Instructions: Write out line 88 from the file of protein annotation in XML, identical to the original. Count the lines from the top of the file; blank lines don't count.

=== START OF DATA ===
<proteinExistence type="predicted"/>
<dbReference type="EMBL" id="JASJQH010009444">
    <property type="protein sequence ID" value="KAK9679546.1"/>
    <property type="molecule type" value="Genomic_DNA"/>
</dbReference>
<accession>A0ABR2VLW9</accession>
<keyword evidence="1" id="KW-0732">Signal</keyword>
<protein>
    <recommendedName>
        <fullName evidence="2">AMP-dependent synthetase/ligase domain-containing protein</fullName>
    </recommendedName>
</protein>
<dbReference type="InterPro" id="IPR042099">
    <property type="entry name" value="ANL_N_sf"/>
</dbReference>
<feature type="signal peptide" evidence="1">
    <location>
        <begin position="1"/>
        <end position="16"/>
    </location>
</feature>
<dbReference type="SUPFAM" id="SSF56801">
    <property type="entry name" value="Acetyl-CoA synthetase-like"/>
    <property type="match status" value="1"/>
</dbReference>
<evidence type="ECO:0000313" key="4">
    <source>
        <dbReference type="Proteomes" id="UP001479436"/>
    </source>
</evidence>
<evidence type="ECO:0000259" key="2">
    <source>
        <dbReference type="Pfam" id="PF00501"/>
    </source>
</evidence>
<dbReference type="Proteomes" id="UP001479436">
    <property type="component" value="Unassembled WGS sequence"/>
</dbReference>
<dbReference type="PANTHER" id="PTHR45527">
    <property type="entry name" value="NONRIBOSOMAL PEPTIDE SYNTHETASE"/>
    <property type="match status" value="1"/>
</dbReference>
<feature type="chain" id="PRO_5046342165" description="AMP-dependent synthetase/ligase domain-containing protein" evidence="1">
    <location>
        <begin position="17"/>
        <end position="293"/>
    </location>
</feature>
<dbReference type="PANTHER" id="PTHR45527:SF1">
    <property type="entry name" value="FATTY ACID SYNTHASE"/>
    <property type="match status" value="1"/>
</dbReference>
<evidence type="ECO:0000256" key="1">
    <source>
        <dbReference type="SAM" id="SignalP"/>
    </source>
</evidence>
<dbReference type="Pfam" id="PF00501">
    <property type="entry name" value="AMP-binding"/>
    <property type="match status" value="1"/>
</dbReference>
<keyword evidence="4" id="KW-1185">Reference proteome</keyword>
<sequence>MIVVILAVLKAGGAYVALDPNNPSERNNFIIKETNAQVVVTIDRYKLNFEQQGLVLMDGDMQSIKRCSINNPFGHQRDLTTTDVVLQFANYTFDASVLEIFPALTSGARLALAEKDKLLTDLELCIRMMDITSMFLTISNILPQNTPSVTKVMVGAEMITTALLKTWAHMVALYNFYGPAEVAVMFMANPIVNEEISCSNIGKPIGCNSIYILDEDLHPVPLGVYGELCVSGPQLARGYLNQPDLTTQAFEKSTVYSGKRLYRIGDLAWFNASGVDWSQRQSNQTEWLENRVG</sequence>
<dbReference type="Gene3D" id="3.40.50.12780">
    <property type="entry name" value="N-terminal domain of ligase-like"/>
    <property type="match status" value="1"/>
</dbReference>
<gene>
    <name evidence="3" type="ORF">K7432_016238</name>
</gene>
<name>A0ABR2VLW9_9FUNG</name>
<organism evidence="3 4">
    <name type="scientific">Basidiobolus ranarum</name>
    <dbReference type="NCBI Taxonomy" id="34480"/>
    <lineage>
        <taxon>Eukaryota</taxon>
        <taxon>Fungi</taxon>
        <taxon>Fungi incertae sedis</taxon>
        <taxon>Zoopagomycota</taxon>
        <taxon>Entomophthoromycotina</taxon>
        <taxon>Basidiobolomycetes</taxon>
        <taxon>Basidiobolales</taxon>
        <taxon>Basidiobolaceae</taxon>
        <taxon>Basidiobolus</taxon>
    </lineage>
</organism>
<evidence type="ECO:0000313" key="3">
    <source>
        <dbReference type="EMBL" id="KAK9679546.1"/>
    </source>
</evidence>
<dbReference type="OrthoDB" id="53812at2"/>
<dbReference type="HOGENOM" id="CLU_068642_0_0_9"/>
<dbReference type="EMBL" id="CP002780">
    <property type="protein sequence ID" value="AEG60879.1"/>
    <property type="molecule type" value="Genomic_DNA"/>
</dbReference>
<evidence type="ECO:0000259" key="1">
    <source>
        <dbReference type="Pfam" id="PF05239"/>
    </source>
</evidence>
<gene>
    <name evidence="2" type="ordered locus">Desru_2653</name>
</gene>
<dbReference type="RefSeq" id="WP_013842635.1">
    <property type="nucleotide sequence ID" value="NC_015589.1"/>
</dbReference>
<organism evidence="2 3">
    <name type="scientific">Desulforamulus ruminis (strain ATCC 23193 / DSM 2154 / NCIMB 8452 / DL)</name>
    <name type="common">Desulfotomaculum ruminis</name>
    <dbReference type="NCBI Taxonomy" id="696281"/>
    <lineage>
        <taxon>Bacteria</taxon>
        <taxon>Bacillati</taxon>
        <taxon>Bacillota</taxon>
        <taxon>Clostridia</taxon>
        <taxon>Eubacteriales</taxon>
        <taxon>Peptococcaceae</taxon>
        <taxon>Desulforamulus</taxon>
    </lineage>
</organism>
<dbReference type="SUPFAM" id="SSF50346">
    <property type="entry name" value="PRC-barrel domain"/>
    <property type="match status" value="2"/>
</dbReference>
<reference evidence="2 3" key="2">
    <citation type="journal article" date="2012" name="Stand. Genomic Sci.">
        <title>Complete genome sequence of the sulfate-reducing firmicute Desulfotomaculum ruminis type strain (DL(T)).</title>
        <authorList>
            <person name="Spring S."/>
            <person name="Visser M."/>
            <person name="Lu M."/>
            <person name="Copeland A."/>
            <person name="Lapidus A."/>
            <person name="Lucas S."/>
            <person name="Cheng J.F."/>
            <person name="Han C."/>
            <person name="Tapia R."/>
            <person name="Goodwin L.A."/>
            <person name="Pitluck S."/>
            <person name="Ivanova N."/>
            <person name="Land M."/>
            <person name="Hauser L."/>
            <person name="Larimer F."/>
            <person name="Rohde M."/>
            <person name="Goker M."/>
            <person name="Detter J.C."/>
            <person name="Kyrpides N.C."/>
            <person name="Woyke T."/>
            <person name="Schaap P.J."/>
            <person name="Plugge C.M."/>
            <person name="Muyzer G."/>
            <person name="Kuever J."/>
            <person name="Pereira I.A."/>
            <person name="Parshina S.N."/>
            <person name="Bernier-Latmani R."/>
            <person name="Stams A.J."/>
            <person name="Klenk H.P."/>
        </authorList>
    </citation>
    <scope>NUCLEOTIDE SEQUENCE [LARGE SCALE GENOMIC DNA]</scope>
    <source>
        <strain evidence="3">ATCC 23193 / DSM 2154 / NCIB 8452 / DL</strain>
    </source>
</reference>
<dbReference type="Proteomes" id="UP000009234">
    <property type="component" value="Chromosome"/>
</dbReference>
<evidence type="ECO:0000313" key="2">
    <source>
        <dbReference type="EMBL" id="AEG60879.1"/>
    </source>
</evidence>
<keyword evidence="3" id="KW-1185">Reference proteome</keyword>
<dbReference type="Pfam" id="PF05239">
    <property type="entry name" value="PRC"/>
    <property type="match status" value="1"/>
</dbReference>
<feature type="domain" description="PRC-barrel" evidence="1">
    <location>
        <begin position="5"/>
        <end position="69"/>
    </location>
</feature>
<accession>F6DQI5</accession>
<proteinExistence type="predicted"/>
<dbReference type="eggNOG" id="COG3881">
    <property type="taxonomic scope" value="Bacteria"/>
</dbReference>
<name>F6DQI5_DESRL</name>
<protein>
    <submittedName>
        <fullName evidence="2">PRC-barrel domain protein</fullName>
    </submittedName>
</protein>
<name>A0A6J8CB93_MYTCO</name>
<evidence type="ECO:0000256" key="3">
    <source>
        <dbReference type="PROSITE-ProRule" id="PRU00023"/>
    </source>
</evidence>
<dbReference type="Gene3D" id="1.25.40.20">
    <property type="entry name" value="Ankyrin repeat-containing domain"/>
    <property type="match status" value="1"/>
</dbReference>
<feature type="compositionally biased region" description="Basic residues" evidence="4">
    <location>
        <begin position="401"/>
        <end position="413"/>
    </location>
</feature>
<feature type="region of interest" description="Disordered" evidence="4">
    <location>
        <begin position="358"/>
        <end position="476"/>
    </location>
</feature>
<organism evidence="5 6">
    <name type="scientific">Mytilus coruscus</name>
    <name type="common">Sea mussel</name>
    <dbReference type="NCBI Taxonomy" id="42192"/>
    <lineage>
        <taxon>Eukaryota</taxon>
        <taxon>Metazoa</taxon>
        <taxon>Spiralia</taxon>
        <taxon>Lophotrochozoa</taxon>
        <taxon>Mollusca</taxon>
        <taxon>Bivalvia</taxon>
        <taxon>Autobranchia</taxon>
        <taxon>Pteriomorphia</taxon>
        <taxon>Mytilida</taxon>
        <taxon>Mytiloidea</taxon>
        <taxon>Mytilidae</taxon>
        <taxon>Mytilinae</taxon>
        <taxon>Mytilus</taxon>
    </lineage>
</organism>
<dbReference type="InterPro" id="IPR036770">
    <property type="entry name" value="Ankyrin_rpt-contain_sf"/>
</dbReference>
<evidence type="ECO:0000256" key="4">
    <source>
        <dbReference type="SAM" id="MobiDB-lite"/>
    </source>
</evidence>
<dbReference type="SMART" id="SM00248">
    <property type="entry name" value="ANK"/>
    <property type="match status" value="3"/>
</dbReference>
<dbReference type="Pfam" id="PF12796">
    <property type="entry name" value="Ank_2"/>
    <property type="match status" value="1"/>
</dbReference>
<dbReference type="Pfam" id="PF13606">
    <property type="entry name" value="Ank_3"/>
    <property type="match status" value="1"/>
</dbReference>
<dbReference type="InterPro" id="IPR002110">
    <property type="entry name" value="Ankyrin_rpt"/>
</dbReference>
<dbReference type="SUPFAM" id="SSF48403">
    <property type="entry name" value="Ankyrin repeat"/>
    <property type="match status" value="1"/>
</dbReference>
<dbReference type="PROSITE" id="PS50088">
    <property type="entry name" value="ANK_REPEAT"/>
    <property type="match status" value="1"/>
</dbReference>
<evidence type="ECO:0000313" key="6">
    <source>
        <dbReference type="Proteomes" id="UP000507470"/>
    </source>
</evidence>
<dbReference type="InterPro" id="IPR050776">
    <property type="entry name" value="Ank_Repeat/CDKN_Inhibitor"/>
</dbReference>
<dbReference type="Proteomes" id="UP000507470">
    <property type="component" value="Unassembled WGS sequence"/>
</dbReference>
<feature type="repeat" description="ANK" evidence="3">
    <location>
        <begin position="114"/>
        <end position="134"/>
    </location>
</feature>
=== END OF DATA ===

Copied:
    <source>